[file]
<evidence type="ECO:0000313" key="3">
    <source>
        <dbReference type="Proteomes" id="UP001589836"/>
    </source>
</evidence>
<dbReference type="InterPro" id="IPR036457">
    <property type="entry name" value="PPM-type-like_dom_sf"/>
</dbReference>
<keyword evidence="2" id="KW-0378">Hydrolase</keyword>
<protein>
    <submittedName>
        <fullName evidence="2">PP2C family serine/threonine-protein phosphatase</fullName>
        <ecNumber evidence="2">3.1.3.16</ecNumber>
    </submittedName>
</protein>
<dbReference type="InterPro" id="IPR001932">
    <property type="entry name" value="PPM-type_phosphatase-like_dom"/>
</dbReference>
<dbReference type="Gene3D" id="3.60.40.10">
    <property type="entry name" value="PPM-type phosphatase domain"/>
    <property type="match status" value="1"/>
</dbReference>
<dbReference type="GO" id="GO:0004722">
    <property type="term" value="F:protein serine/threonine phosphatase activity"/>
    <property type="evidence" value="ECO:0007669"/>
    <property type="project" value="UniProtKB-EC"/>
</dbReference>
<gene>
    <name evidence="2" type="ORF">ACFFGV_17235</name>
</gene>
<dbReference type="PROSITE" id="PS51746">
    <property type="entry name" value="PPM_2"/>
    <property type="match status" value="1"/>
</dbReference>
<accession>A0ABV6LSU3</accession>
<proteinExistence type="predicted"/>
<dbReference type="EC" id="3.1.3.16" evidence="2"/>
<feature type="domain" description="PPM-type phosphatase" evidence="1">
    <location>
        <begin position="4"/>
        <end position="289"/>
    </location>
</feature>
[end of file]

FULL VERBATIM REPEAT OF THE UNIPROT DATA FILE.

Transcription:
<evidence type="ECO:0000313" key="3">
    <source>
        <dbReference type="Proteomes" id="UP001589836"/>
    </source>
</evidence>
<dbReference type="InterPro" id="IPR036457">
    <property type="entry name" value="PPM-type-like_dom_sf"/>
</dbReference>
<keyword evidence="2" id="KW-0378">Hydrolase</keyword>
<protein>
    <submittedName>
        <fullName evidence="2">PP2C family serine/threonine-protein phosphatase</fullName>
        <ecNumber evidence="2">3.1.3.16</ecNumber>
    </submittedName>
</protein>
<dbReference type="InterPro" id="IPR001932">
    <property type="entry name" value="PPM-type_phosphatase-like_dom"/>
</dbReference>
<dbReference type="Gene3D" id="3.60.40.10">
    <property type="entry name" value="PPM-type phosphatase domain"/>
    <property type="match status" value="1"/>
</dbReference>
<dbReference type="GO" id="GO:0004722">
    <property type="term" value="F:protein serine/threonine phosphatase activity"/>
    <property type="evidence" value="ECO:0007669"/>
    <property type="project" value="UniProtKB-EC"/>
</dbReference>
<gene>
    <name evidence="2" type="ORF">ACFFGV_17235</name>
</gene>
<dbReference type="PROSITE" id="PS51746">
    <property type="entry name" value="PPM_2"/>
    <property type="match status" value="1"/>
</dbReference>
<accession>A0ABV6LSU3</accession>
<proteinExistence type="predicted"/>
<dbReference type="EC" id="3.1.3.16" evidence="2"/>
<feature type="domain" description="PPM-type phosphatase" evidence="1">
    <location>
        <begin position="4"/>
        <end position="289"/>
    </location>
</feature>